Jay Adana is a songwriter based in fabulous Las Vegas. Though a middle school play piqued her interest in the Arts, it wasn’t until Adana saw Bernadette Peters’ performance in Into The Woods that she decided to pursue a career in entertainment. After receiving her BFA at SUNY Purchase Acting Conservatory and attending several other schools for music writing and production, she’s gone on to win the Richard Rodgers Award for The Loophole, the Vivace Award for Vera and the Battle of New Seoul, and The Jonathan Larson Grant, and has had her work produced on the prominent stages of La Jolla Playhouse, Berkeley Rep, New World Stages, and more. Her advice for young artists? “Take business classes and listen to your gut always.” An advocate for creating a broad foundation, Adana recommends budding performers and creators get as much experience in as many disciplines as possible – and to get comfortable asking for help. Read on to learn more about Jay and what makes her an Amazing Asian in the Arts!
Name: Jay Adana
Hometown: Santa Clarita
Current City: Las Vegas
Current project: The Jordan & Avery Show
What are some of your favorite credits/projects:
“I could no sooner choose a favorite star in the heavens.”
Any advice for young people getting into the arts?
Take business classes and listen to your gut always.
How did you get your start?
I was the comic relief in a 4th grade production of “Gold Dust or Bust”. Completely hooked.
Do you have any favorite moments in your career that you'd like to share?
The very first love song I wrote was used as someone’s wedding vows. It’s the highest compliment I can imagine receiving.
What have you found is the biggest challenge in your career?
Musical theater is hard to produce and incredibly expensive.
Do you have any mentors?
Mei Ann Teo has been an incredible friend and champion of my work. Rafael Casal, Daveed Diggs, and Jeanie O’Hare have also been life changing to my work and I’m so so grateful. I’d also be lost without my friend and frequent collaborator Zeniba Now.
When did you know you wanted to have a career in the arts?
I watched the VHS recording of “Into the Woods” by James Lapine and Stephen Sondheim and there’s a moment where Bernadette Peters squishes an imaginary bug on the floor and the moment was so juicy and delicious, I needed to make more. Like tasting your first donut and knowing you need to be a baker.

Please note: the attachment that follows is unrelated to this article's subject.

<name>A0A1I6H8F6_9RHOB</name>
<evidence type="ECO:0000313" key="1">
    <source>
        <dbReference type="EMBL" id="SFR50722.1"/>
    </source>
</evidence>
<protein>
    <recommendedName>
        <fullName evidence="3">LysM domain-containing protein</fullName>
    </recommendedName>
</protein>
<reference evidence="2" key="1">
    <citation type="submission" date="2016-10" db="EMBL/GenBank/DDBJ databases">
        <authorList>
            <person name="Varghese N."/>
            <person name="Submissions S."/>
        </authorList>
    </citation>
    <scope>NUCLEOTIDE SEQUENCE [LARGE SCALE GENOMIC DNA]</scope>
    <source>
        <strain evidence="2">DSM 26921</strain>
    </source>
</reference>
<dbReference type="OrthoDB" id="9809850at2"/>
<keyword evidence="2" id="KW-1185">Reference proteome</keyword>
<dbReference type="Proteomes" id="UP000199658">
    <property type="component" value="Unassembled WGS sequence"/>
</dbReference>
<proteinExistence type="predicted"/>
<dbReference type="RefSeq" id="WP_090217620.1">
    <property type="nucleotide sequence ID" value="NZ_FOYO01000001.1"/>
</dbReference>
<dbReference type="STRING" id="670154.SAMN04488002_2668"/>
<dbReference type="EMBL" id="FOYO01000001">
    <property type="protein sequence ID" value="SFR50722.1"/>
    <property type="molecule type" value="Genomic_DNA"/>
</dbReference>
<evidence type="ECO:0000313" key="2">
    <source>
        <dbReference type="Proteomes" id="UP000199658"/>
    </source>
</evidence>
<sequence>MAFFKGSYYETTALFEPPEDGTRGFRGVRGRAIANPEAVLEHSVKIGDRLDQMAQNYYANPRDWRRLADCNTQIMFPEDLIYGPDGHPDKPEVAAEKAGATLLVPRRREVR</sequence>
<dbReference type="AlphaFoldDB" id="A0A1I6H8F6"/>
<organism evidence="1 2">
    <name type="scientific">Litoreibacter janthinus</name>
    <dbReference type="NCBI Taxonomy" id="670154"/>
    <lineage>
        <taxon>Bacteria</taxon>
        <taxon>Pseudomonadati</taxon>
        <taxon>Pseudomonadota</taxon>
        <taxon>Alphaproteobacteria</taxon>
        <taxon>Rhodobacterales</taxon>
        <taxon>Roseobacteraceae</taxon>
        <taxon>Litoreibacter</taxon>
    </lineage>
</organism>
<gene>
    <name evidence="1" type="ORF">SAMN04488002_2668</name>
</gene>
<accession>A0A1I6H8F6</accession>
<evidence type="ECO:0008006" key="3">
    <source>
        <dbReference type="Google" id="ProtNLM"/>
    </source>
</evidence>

Did you have any interesting “odd jobs” you worked at between gigs to pay the bills?
Oh man, I worked at a karaoke store, I was Pepe Le Pew at Six Flags, I have worked in many a dingy dive bar. I worked at Subway for 15 minutes before they showed me the big vat of pickles and I ran away.
If you come from parents who aren’t in the arts, what parts of them do you see in yourself that have helped you succeed in the business?
My mother was interested in the arts and told very firmly by her immigrant parents that was completely unreasonable. There weren’t any American actresses who looked like her. So, she encouraged all of my artistic impulses and called me her revenge.
If you could go back in time, what would you tell your younger self?
Study broadly. Having a broad base of knowledge can only help. And if there’s something you think it would make your life easier to know, ASK FOR HELP! Often other people love to teach you something they thought was interesting enough to take the time to learn.
Where did you study at?
SUNY Purchase Acting Conservatory for a BFA in Acting, #BARS at The Public for writing and performing verse driven theater, DGF Fellows for writing musicals, and Garnish Music School for music production.
What is your greatest accomplishment?
I have a lyric or two that make me feel like I can die happy, but the best thing about my life by far is the wild overflowing love I have in it. Friends, family, my incredible partner. I’m hesitant to call my relationships accomplishments, and then I think about the really tough days when love is hard and remember love is the highest accomplishment I can strive for.
What do you love most about what you do?
I love waking up with a new idea. It makes my time feel electric.
What helped you most to rebound from what you considered your biggest failure or mistake in your career?
I was really lucky to have a trusted peer prod me into talking about it. I let it sit and fester inside for way too long and talking about it really put the whole thing in perspective and freed me up in way more aspects of my life than just my career.
How do you think your creative process has changed over time?
I keep getting better at listening. Which is the most valuable skill I think a person can hone, but especially artists.
As a storyteller, how do you pick the stories you want to work on and what goes into putting a story together, whether on stage, page, or film?
Musicals take a very long time to make. It could be hard to maintain inspiration on a single project for a decade if the story and the characters don’t speak to you. I pay attention to what’s demanding my attention when the veil is thinnest. Who wakes me up in the morning and doesn’t let me sleep at night.
To find out more about Jay Adana, please visit her at:
Comments will be approved before showing up.